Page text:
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Let $E/F$ be a field extension. Let $A$ be the set of all elements in $E$ that are algebraic over $F$. One can show that $A$ is a subfield of $E$. The proofs I read all argue as follows:

Let $a,b \in A$. We want to show that $ab, a +b \in A$. To this end we show that $[F(a,b):F]$ is finite. Finite implies algebraic hence since $a+b, ab \in F(a,b)$, $a+b, ab$ are algebraic and hence in $A$.

I understand this proof but I was wondering if the following argument also works or whether it is flawed:

Let $a,b$ be algebraic over $F$. Then there exist $p,q \in F[x]$ with $p(a) = 0$ and $q(b) = 0$. Define $p' (x) = p(x-b)$ and $p''(x) = p(x b^{-1})$. Then $p'(a + b) = p(a) = 0$ and $p''(ab) = p(a) = 0$. Hence $ab, a+b$ are algebraic over $F$ (since $p', p'' \in F[x]$). Is this correct?

Thanks for help!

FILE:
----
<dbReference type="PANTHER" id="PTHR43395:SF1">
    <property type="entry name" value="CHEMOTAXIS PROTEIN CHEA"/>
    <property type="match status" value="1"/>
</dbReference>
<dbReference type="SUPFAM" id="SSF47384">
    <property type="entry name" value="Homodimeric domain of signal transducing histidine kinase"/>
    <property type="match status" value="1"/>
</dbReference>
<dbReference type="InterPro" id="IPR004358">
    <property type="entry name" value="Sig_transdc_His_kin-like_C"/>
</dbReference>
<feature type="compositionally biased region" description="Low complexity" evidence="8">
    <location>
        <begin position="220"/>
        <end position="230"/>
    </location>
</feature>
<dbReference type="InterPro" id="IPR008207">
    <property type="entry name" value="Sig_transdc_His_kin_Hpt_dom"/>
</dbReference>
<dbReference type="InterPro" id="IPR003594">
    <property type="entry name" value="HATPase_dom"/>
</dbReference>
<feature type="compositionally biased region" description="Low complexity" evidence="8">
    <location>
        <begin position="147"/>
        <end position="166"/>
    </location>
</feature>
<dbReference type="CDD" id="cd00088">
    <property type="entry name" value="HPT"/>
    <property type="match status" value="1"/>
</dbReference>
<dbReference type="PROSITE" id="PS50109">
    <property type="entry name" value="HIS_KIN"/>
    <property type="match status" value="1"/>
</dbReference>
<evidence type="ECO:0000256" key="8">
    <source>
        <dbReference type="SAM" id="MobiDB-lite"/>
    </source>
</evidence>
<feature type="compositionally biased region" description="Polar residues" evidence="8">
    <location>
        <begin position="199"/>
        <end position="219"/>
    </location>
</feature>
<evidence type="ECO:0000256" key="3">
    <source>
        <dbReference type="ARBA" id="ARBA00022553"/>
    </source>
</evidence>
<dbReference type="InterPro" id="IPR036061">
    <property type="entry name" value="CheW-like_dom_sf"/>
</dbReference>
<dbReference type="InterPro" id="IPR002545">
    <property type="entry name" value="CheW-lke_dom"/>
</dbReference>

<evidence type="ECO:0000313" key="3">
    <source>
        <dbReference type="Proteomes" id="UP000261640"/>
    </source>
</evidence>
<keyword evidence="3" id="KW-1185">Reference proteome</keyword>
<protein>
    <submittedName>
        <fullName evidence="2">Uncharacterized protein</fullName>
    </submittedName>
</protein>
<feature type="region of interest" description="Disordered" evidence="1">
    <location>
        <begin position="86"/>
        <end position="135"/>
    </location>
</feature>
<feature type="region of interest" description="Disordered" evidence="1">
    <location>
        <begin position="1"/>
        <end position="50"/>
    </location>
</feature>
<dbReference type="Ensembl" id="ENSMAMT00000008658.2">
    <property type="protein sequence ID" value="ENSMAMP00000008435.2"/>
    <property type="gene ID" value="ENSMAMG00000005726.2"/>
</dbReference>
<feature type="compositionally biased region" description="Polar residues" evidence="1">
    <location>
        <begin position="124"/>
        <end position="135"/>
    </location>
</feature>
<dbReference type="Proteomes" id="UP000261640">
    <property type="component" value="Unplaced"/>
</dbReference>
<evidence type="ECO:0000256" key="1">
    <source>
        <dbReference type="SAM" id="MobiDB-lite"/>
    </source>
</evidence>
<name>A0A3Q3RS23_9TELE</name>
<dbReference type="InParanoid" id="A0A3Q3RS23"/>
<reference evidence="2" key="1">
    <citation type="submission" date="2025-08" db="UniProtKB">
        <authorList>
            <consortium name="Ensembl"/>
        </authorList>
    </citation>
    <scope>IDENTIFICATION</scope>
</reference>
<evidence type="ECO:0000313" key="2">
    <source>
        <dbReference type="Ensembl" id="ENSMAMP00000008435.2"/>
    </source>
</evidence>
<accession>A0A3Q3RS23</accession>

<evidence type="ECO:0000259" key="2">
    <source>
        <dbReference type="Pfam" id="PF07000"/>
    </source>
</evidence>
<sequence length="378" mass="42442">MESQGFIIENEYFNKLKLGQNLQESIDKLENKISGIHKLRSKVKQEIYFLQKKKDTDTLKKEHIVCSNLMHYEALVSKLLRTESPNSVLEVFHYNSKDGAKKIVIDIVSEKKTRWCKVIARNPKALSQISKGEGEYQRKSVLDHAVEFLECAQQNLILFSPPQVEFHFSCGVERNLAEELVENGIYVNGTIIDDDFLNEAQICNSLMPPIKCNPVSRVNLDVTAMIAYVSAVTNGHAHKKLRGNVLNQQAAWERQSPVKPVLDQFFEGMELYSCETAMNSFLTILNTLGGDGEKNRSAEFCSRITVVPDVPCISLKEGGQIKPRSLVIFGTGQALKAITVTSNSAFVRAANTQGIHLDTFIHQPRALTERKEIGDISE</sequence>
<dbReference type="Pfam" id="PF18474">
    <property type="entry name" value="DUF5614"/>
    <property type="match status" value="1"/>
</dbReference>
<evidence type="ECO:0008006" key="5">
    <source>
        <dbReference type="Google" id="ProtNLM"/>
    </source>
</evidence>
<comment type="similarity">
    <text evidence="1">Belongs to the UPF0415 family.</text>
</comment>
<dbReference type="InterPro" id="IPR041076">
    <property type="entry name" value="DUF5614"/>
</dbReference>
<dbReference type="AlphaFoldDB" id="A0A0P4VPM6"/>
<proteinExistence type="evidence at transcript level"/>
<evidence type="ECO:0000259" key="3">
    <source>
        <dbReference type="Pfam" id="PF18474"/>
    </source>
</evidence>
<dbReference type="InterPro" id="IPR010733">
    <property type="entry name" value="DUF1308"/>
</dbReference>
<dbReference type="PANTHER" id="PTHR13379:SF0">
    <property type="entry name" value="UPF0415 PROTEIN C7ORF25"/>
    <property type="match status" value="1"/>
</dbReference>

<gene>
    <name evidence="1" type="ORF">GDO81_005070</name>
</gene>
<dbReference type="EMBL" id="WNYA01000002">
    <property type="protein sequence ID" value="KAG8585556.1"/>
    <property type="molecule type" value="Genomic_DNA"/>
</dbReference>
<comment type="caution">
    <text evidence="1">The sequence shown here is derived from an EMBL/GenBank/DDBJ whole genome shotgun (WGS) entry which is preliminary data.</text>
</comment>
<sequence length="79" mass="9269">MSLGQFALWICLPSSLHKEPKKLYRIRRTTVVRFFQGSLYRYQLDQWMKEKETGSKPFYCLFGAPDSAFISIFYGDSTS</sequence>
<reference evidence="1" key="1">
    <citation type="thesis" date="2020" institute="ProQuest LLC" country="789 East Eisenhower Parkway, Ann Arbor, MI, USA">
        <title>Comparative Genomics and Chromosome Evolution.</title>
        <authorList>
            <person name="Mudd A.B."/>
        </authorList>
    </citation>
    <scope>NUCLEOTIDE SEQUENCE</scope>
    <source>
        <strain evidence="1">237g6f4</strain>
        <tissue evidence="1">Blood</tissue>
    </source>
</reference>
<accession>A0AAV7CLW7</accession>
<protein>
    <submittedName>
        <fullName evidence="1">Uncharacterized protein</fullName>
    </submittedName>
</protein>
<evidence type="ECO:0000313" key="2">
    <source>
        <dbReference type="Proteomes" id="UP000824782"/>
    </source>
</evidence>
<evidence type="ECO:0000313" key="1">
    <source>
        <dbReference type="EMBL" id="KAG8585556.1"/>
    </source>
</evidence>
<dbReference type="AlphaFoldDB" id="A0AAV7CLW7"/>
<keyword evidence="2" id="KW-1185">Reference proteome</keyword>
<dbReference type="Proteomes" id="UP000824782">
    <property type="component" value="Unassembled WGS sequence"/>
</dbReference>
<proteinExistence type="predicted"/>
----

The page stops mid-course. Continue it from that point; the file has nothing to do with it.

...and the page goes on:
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Be careful with using the $'$ character to indicate different polynomials, since it also might mean polynomial differentiation. – Thomas Andrews Oct 2 '12 at 15:35
up vote 3 down vote accepted

If $\alpha$ and $\beta$ are algebraic, the theory of the resultant gives explicit polynomials satisfied by $\alpha + \beta$ and $\alpha\beta$ in terms of the minimal polynomials for $\alpha$ and $\beta$, which I assume is what you were after:

As you can see, it's a much more difficult proof than the non-constructive one which recasts algebraicness in terms of finiteness.

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Consider $a = i$ and $b = \sqrt{2}$ over $\mathbb{Q}$. Then we have $p(x) = x^2 + 1$ and $q(x) = x^2 - 2$ for our irreducible polynomials over $\mathbb{Q}$. But $p'(x) = p(x - \sqrt{2}) = x^2 - 2\sqrt{2}x + 3$ is not in $\mathbb{Q}[x]$ after all.

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Did you mean to write "But $q'(x) = \dots$"? – Rudy the Reindeer Oct 2 '12 at 15:48

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